All e-commerce businesses need to make sure they are PCI compliant to reduce their risk of online fraud. PCI refers to the Payment Card Industry Data Security Standard, which is designed to protect customer credit card data. You must adhere to the outlined security regulations to be compliant.

You must also ensure you’re monitoring PCI standards to ensure your compliance measures are up to data. Being compliant with PCI will ensure you’re protecting your data and customer data from fraudsters. It’s also worth noting that failure to meet compliance standards can lead to fines.

Always Be On The Lookout For Suspicious Activity

In general, e-commerce businesses should always be vigilant and look out for suspicious activity. If customer behavior changes or you notice strange transactions, you should have processes in place to check on this activity and monitor it.

This also means being aware of the latest fraud trends and scams. Make sure you’re doing regular research to find out new ways e-commerce sites are being scammed. It’s essential to do everything you can to protect customer information and your sensitive business data. Diligence will allow you to always stay on top of the latest security standards and respond quickly when a scam scenario does arise.

Ask For CVV Numbers for All Purchases

E-commerce businesses can reduce online fraud by always asking for a customer’s CVV (Card Verification Value) numbers to complete a transaction. A CVV is necessary to confirm that a customer has the physical card in their possession. Also, you should require additional authentication steps like providing a billing address and ZIP code to help authenticate a customer’s identity.You should also have SSL encryption in place to protect financial information during transactions.

Clearly Outline Your Policies

All of your fraud policies should be clearly outlined and stated. Make sure you inform your customers of the dangers of fraud and potential threats. Also make sure you outline how fraud is handled, so fraudsters know the potential penalties they might face for committing fraud. This provides your customers peace of mind while also discouring fraudsters from seeing you as an easy target. This information can be contained in the privacy policy or another informational section of your site.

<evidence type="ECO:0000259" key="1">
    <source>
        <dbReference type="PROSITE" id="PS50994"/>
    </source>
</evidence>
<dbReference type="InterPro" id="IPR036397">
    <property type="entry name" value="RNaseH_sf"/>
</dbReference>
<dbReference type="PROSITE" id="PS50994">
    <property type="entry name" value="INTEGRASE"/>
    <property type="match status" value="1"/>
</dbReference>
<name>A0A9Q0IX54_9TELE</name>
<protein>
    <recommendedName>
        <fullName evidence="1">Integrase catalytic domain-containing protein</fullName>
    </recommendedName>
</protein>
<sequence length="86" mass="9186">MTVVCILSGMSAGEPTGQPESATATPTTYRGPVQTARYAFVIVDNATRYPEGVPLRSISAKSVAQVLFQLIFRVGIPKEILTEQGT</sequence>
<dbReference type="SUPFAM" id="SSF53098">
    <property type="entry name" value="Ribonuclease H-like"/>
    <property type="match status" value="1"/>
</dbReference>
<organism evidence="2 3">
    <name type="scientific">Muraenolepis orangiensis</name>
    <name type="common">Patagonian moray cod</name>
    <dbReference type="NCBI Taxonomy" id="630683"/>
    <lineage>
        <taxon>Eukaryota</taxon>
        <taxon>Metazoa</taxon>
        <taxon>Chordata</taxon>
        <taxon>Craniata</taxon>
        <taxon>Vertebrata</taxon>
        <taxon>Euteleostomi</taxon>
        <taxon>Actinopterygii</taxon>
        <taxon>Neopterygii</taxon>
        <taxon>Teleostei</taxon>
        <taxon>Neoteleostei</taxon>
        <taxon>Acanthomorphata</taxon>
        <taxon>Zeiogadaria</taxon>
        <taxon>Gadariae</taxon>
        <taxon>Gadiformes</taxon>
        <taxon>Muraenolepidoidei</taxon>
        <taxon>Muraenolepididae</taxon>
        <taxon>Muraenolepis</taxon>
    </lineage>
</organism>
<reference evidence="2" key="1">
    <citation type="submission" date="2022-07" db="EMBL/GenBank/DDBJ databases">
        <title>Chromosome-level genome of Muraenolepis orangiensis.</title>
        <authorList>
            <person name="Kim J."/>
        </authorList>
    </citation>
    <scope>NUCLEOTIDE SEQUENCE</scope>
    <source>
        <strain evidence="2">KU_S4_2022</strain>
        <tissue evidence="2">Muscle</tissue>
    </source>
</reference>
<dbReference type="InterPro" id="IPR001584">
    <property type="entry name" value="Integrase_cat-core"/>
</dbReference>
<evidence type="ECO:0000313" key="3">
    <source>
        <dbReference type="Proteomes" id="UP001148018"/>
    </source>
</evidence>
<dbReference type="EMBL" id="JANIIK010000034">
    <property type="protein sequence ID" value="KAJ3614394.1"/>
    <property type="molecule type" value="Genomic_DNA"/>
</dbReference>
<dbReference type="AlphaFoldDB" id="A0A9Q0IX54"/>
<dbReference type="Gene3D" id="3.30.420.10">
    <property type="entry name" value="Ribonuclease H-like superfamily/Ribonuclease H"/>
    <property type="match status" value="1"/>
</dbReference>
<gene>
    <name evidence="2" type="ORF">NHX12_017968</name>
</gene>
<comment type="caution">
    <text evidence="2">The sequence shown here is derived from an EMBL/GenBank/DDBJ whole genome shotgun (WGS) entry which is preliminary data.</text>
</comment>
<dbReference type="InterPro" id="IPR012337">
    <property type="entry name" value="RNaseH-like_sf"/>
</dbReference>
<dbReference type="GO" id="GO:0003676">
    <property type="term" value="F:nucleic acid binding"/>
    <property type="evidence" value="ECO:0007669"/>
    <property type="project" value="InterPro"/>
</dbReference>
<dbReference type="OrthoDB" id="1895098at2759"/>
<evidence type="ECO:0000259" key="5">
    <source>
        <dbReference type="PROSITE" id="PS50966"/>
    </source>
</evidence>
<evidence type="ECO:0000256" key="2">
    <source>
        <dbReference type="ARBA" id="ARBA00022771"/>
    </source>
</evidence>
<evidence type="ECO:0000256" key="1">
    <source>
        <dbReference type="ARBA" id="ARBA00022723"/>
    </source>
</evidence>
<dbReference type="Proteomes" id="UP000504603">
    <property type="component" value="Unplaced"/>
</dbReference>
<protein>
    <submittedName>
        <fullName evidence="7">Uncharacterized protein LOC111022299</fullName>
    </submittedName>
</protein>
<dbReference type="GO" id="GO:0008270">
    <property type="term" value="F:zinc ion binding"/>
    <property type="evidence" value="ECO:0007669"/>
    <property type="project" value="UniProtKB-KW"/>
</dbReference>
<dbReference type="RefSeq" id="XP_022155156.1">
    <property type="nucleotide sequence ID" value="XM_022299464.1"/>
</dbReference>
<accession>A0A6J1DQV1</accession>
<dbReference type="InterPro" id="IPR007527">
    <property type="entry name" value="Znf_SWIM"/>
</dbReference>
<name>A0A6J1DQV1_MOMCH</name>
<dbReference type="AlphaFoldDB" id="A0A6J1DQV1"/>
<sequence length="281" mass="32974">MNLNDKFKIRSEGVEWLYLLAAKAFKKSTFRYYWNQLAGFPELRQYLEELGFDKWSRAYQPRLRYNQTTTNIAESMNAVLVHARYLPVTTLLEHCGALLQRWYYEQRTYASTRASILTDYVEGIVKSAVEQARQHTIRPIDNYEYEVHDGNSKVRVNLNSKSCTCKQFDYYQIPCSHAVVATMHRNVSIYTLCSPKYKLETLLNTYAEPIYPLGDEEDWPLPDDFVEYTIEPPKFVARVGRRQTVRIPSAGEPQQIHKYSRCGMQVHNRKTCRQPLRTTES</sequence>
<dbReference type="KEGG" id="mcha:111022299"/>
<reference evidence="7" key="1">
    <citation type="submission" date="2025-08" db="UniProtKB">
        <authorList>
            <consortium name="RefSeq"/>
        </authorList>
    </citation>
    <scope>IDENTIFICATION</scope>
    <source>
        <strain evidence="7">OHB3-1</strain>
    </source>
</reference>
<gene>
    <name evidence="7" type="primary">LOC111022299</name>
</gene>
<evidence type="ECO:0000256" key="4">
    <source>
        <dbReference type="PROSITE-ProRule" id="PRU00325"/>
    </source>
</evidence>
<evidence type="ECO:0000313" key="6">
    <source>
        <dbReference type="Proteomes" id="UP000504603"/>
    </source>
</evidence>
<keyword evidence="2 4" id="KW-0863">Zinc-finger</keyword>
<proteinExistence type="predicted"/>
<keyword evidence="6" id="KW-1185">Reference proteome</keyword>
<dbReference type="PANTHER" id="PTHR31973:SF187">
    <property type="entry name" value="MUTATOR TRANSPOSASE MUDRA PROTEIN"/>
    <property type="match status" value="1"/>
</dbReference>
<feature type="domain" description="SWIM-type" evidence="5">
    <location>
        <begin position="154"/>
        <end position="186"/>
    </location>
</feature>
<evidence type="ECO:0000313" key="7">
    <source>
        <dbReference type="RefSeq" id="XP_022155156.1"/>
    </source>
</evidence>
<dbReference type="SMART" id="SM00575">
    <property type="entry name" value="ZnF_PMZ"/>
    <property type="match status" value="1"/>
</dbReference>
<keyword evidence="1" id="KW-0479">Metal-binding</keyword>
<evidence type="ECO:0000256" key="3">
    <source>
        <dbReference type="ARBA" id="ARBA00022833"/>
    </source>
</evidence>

Only Collect the Data You Need

Only collecting the customer data you need is a great way to minimize the risk of online fraud. Customers should only need to enter the information required to complete their purchase. Providing unnecessary information, like social security numbers, will only increase risk for your customers to have their identities stolen. Also, make sure you’re protecting the data you do collect. Have comprehensive encryption and security measures in place to make sure customer data stays safe.

Finally, you should make sure you’re letting customers know about your data collection policies. Inform them about the data you’re collecting and why. Transparency creates trust between the merchant and customer. This will make them feel safer shopping with you.

Keep Detailed Records

Keeping detailed records of customer transaction history can help you detect anomalies and discrepancies in transaction activity. If you notice something is suspicious or abnormal, you can monitor that activity and potentially prevent fraud before it happens. You can keep detailed records by ensuring you have tracking and reporting software in place to help you keep tabs on customers and transactions.

Build Your Marketplace With Confidence Using the Dots API

If you’re a marketplace looking for a comprehensive and secure payout solution for your e-commerce sellers, Dots is your solution. Dots is a payout API that allows you to offer sellers multiple payout rails to send and receive payments. Dots also automates tax collection, transaction tracking and many other parts of the payment process. Schedule your demo with Dots today to learn more.